Two publishing things, one of which I don't even remotely comprehend. And that is: Suhrkamp. As far as I understand it, the minority shareholder wants to get rid of the majority shareholder, who actually runs the place. And because she hired out her private home to the publishing house at a hefty fee, the courts have ordered her to pay €280,000 to the company in damages. And for another reason that I don't understand, the courts have removed her from the board, I think. Only she's appealing, so she's still there. Most people seem to be rather flummoxed by it all, but let's hope they sort it out and carry on making good books. Apparently the litigious minority dude is willing to negotiate. If you're a Bookseller subscriber, this piece may shed more light on the matter.
Update: wonderfully as ever, Amanda DaMarco sums up the situation at Publishing Perspectives.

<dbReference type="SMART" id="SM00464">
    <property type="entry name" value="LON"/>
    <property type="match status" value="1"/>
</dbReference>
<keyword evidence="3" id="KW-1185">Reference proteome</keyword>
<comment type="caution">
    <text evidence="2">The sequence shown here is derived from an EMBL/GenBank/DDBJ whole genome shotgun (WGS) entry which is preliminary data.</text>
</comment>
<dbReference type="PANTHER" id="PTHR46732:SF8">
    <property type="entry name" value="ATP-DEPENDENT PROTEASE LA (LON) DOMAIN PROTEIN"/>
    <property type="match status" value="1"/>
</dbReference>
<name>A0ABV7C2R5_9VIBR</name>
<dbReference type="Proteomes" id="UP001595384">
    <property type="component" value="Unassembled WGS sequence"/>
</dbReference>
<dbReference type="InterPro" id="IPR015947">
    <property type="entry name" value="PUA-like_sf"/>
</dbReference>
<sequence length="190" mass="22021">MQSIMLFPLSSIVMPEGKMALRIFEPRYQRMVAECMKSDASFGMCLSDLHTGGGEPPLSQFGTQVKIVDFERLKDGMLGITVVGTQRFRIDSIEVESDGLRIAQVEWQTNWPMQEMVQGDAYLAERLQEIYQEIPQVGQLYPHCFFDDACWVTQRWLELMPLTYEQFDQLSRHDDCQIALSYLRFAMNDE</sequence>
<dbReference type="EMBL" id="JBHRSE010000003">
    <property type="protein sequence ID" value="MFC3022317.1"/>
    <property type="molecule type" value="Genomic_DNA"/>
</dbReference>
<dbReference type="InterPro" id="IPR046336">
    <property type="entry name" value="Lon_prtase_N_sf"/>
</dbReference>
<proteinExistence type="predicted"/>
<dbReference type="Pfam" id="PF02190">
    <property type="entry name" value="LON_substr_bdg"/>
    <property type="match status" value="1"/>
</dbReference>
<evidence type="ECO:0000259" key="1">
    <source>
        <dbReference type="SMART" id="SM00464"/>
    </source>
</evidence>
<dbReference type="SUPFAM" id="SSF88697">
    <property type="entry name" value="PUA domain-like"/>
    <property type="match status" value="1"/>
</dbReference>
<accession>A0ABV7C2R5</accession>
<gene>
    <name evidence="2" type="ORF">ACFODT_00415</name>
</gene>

The other thing is easy: Michael Krüger, head honcho at Germany's other super-highbrow publishing house Hanser, is retiring at the end of next year. You may remember his comments about the difficulties of finding a replacement last year, if only because they were incredibly sexist. Elisabeth Ruge, he said at the time, was unsuitable because she had two children. So now they've announced who'll be replacing him as managing director, and it's Jo Lendle. Yes, that Jo Lendle, the good-book-writing boss-man at DuMont Verlag. Jo Lendle, as far as I'm aware, has two children. Not that I don't think he deserves it, but still, I felt I ought to point it out.
Update: I just realised: it wasn't up to Krüger who got the job anyway.